“Give me a job or else!” approach fails to land IT job

On April 18, 2016, Todd Michael Gori, from the US state of Washington, applied for a cyber security job with TSI Healthcare Inc. – a corporation based in Chapel Hill, N.C., that sells and supports customized software for healthcare practice management and electronic health record software.

Well, at least, you might say it was an application letter. Then again, you could well consider it to have been an extortion note. According to court documents, this is what Gori said in his emailed cover letter:

hello,
This is [information identifying other party redacted]. I am giving you, TSI healthcare two choices. You either lay-off [identity redacted] and replace her with me, an operator 100x better that she is oppressing. Or I will take out your entire company along with my comrades via a cyber attack.

Well! That is one very confident cover letter, Mr. Gori. Could you tell us a bit more about your qualifications?

Gori’s email continued, misspellings, threats and all:

Get ride of her and hire me. Or slowly be chipped away at until you are gone. She is a horrible operator that can only manage 2 screens with an over inflated travel budget. I fly at least 10x as many places as this loon on 1/5th of the budget.

Judging by the email, it sounds like it wasn’t his first attempt to get hired either. He blamed “the loon” for her recalcitrance in helping his application proceed:

I have petitioned for a job with you guys with her as a reference as I am a felon with computer skills and need assistance getting work as technically I have “no work history”. She declines everytime and burries me even further. I even stated this straight from TSI website “Center for Generational Kinetics Best Places to Work for Millennials Top 75 Millennial Employer in the U.S. 2015” …

Gori gave TSI 72 hours to respond before unleashing the furies of his cyber attack. No avoiding it, he said: he did the penetration tests and declared that TSI was a fly stuck in his web:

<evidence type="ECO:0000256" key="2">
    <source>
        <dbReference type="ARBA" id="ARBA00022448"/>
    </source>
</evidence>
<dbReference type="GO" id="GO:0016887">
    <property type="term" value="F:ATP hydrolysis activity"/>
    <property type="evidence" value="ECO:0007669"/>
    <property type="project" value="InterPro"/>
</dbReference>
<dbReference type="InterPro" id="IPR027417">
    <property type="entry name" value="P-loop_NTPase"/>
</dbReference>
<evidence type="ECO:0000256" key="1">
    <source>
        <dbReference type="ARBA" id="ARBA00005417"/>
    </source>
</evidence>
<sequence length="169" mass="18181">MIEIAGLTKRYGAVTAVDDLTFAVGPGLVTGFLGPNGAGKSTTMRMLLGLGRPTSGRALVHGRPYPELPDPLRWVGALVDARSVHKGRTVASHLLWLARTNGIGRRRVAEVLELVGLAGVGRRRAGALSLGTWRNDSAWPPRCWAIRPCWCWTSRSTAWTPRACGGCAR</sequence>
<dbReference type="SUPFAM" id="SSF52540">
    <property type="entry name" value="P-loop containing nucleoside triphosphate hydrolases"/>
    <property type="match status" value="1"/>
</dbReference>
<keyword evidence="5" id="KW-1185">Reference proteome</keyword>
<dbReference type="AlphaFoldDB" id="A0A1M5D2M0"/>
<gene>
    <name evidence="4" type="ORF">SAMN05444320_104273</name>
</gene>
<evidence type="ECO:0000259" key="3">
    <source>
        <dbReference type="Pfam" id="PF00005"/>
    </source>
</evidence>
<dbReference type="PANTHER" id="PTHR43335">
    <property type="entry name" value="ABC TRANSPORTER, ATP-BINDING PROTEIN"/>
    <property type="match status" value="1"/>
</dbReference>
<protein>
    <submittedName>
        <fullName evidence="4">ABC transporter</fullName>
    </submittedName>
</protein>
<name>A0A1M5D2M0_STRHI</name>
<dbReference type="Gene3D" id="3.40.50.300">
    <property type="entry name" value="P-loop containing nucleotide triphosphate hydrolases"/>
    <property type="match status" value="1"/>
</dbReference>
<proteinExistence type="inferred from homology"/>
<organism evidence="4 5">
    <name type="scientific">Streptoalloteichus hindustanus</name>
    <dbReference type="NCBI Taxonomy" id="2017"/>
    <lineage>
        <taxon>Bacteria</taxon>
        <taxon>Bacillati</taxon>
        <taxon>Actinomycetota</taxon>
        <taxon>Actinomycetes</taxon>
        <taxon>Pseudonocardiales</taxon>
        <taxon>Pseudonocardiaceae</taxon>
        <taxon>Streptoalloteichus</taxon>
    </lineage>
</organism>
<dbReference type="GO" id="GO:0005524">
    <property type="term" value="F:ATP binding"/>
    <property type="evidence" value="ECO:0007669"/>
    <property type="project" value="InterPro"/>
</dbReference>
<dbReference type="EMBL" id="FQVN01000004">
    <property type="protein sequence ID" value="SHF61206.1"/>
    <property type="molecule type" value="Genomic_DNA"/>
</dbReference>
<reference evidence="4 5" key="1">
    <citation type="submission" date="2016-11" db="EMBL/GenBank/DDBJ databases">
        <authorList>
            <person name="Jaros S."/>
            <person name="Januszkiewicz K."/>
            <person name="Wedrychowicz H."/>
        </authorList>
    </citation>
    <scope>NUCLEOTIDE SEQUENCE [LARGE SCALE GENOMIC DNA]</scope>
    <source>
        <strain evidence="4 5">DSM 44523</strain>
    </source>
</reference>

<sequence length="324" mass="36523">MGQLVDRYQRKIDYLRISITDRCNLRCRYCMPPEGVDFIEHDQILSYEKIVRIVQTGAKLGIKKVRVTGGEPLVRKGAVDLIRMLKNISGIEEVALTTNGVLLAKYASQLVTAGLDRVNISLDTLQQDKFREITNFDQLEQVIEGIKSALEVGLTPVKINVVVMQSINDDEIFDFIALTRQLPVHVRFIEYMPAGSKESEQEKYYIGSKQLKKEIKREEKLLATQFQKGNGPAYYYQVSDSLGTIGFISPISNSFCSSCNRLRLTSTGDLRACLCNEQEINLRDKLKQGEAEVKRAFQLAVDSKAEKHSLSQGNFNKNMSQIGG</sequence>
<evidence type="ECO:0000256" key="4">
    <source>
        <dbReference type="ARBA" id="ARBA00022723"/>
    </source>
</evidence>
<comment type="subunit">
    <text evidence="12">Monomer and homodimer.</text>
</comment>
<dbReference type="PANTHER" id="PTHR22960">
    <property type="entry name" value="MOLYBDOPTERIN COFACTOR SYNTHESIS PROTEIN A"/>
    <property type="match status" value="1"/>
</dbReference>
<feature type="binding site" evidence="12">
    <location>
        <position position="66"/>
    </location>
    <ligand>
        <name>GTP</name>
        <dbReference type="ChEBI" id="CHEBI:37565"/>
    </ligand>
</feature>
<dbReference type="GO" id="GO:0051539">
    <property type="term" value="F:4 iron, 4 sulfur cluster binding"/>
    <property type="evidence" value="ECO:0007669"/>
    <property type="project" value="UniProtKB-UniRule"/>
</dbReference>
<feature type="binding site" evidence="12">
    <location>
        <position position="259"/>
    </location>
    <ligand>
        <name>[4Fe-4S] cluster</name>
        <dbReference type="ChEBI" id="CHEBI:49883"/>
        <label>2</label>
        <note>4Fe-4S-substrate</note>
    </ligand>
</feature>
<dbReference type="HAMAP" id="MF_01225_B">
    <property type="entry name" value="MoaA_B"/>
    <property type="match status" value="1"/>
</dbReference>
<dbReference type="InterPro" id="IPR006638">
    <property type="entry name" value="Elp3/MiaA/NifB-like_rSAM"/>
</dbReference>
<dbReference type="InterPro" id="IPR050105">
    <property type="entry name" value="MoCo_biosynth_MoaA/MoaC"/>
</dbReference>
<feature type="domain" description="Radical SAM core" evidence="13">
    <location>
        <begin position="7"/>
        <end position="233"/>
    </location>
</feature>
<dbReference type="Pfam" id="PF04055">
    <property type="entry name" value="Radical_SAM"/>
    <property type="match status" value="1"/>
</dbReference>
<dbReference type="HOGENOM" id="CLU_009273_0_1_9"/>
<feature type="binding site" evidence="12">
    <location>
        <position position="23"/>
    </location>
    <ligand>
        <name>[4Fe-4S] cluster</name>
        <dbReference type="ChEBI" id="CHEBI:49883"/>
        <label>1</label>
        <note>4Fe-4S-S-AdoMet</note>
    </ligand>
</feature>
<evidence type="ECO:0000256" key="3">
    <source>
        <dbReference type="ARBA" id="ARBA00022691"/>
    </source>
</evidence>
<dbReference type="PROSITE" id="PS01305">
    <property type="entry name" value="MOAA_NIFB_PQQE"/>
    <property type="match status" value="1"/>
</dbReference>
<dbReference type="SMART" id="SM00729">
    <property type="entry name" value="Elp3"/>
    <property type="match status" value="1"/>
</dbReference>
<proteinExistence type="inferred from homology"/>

There is nothing that can be done to stop the attacks. I have ran multiple penetration tests on your entire network and your company fails miserably.

“This is not a threat,” Gori wrote, nor is it a “means of leverage.” Rather, it’s just Gori saving himself, he said. You’ve been warned: if you don’t comply, he told TSI, “you can prepare for the most annoying and pesky uphill cyber battle your company has ever seen.”

Meanwhile, Gori said, “the loon” with the “over-inflated travel budget” will also be blocked from working while the attack is underway.

Upon finishing reading this missive, TSI Healthcare did what any organization would hopefully do: it hopped on the phone to call authorities – in this case, the FBI – straight away.

Last month, the US Attorney’s Office for the Middle District of North Carolina announced that the 28-year-old Gori had been sentenced to 37 months in federal prison after pleading guilty to threatening to damage computers at TSI. He was also sentenced to three years of supervised release.

So no, his request for a job did not turn out quite as planned.

And, it looks like TSI escaped a sorry fate: instead of actually hiring an employee from Hell, it instead had to fend off merely a job candidate from Hell. True, it was a criminally threatening extortionist job candidate from Hell, but at least TSI escaped the fate of some companies that wind up employing EfH as IT admins.

Like, say, the company whose Admin from Hell held it to ransom with a porn makeover.